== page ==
Catholic News Agency
Swiss campaigners secure same-sex marriage referendum
April 29, 2021
Same-sex wedding cake. / Sara Valenti/Shutterstock
CNA Staff, Apr 29, 2021 / 17:00 pm (CNA).
Campaigners in Switzerland have gathered enough signatures to secure a referendum on same-sex marriage, after the country’s parliament passed a bill last December called “Marriage for All.”
More than 61,000 valid signatures were submitted in favor of giving the country’s 8.5 million population a final say on the law.
The country, officially known as the Swiss Confederation, is a federal republic with a tradition of direct democracy. Members of the public can force a referendum on new laws if they collect 50,000 signatures within 100 days of the official publication of the act of parliament.
Switzerland has recognized civil unions for same-sex couples since 2007, following a 2005 referendum. In December 2020, parliament approved the legalization of same-sex marriage and introduced it into the Swiss Civil Code.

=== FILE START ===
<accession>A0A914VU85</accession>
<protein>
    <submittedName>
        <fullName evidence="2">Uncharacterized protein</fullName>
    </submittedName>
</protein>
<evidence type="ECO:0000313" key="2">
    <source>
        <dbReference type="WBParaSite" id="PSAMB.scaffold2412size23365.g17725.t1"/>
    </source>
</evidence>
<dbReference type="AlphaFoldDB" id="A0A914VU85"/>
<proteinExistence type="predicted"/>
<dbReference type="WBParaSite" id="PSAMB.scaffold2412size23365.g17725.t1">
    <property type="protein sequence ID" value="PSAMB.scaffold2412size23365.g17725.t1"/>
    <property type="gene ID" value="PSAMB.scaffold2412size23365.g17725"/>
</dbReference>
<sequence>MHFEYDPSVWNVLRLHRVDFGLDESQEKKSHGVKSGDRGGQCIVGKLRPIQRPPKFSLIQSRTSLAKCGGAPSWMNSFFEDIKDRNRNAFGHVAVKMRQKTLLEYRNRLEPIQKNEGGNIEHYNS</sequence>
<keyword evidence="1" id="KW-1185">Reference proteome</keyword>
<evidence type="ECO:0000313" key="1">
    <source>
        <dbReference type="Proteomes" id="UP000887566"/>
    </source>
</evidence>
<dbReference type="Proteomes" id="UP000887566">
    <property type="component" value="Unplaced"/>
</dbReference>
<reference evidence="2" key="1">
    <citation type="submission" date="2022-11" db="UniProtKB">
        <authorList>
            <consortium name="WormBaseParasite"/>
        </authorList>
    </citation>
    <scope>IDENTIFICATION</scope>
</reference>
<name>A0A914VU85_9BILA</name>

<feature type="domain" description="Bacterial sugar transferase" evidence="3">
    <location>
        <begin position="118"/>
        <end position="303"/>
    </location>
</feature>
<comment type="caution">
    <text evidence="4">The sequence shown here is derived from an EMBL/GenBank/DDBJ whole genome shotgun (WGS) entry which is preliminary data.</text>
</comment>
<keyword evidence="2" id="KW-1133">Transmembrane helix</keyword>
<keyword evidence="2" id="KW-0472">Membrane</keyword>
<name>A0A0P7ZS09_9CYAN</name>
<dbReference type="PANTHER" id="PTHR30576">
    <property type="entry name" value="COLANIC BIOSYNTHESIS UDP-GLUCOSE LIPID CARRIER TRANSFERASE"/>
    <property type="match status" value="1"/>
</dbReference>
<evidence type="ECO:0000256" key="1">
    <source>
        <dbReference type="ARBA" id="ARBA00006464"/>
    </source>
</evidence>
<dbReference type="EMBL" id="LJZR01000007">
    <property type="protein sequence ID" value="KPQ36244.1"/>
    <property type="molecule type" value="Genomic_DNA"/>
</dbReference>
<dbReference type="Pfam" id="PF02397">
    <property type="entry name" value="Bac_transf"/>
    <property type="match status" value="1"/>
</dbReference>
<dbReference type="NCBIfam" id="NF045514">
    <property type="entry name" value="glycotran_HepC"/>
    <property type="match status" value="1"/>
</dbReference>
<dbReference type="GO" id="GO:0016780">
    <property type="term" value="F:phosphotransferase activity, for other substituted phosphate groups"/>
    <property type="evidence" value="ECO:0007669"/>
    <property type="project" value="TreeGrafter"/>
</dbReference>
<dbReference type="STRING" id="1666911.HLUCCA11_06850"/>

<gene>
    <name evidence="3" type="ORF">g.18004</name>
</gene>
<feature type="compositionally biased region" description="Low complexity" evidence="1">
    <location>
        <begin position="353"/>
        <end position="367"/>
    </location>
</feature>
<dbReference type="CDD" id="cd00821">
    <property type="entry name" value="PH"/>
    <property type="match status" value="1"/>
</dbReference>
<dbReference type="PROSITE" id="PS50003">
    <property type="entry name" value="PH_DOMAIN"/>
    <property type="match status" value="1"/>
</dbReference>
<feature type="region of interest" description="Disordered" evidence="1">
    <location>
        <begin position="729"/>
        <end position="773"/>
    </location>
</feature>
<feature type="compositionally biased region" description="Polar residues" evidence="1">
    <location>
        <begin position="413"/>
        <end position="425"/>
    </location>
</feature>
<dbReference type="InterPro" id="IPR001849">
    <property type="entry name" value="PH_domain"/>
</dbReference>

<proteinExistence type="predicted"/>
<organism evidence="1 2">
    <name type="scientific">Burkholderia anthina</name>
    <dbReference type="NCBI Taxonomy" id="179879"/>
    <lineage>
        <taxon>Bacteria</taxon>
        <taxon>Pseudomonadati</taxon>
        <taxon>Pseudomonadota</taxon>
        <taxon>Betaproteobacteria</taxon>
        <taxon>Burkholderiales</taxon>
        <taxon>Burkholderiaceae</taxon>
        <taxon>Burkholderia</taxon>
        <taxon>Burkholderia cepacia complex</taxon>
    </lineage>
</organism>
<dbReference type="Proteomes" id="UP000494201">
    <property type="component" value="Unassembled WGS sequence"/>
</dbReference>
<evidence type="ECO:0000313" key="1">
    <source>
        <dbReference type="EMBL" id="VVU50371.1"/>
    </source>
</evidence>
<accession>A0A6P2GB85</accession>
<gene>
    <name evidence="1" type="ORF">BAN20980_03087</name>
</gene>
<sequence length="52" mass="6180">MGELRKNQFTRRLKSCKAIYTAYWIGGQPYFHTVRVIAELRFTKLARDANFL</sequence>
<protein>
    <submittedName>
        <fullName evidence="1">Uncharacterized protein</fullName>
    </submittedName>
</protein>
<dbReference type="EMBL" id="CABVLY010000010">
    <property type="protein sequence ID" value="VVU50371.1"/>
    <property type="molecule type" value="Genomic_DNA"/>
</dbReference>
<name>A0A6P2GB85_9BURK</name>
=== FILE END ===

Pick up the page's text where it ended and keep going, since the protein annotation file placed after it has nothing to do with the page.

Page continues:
CNA Deutsch, CNA’s German-language news partner, reported that the Federal Chancellery in Bern, Switzerland’s de facto capital, announced April 27 that a non-partisan committee had submitted the necessary signatures to hold a referendum under the slogan “Yes to Marriage and Family, No to Marriage for All.”
A rival petition, organized by the political movement Operation Libero, has gathered more than 100,000 signatures in favor of the new law.
Switzerland’s Catholic bishops have yet to comment on the referendum. But in December they said that legalizing same-sex marriage was “fraught with numerous administrative, legal and ethical difficulties.”
“[T]he Catholic Church is primarily entrusted with the sacrament of marriage. She celebrates before God the union of man and woman as a common, stable, and reproductive life laid out in love,” the Swiss bishops’ conference said in a Dec. 4 statement.
“This is why [we are] convinced, also with regard to civil marriage, that the use of the term ‘marriage’ should not be extended to any connection between two people regardless of their gender. Such a use of the term would bring about an equality that, in [our] opinion, cannot exist.”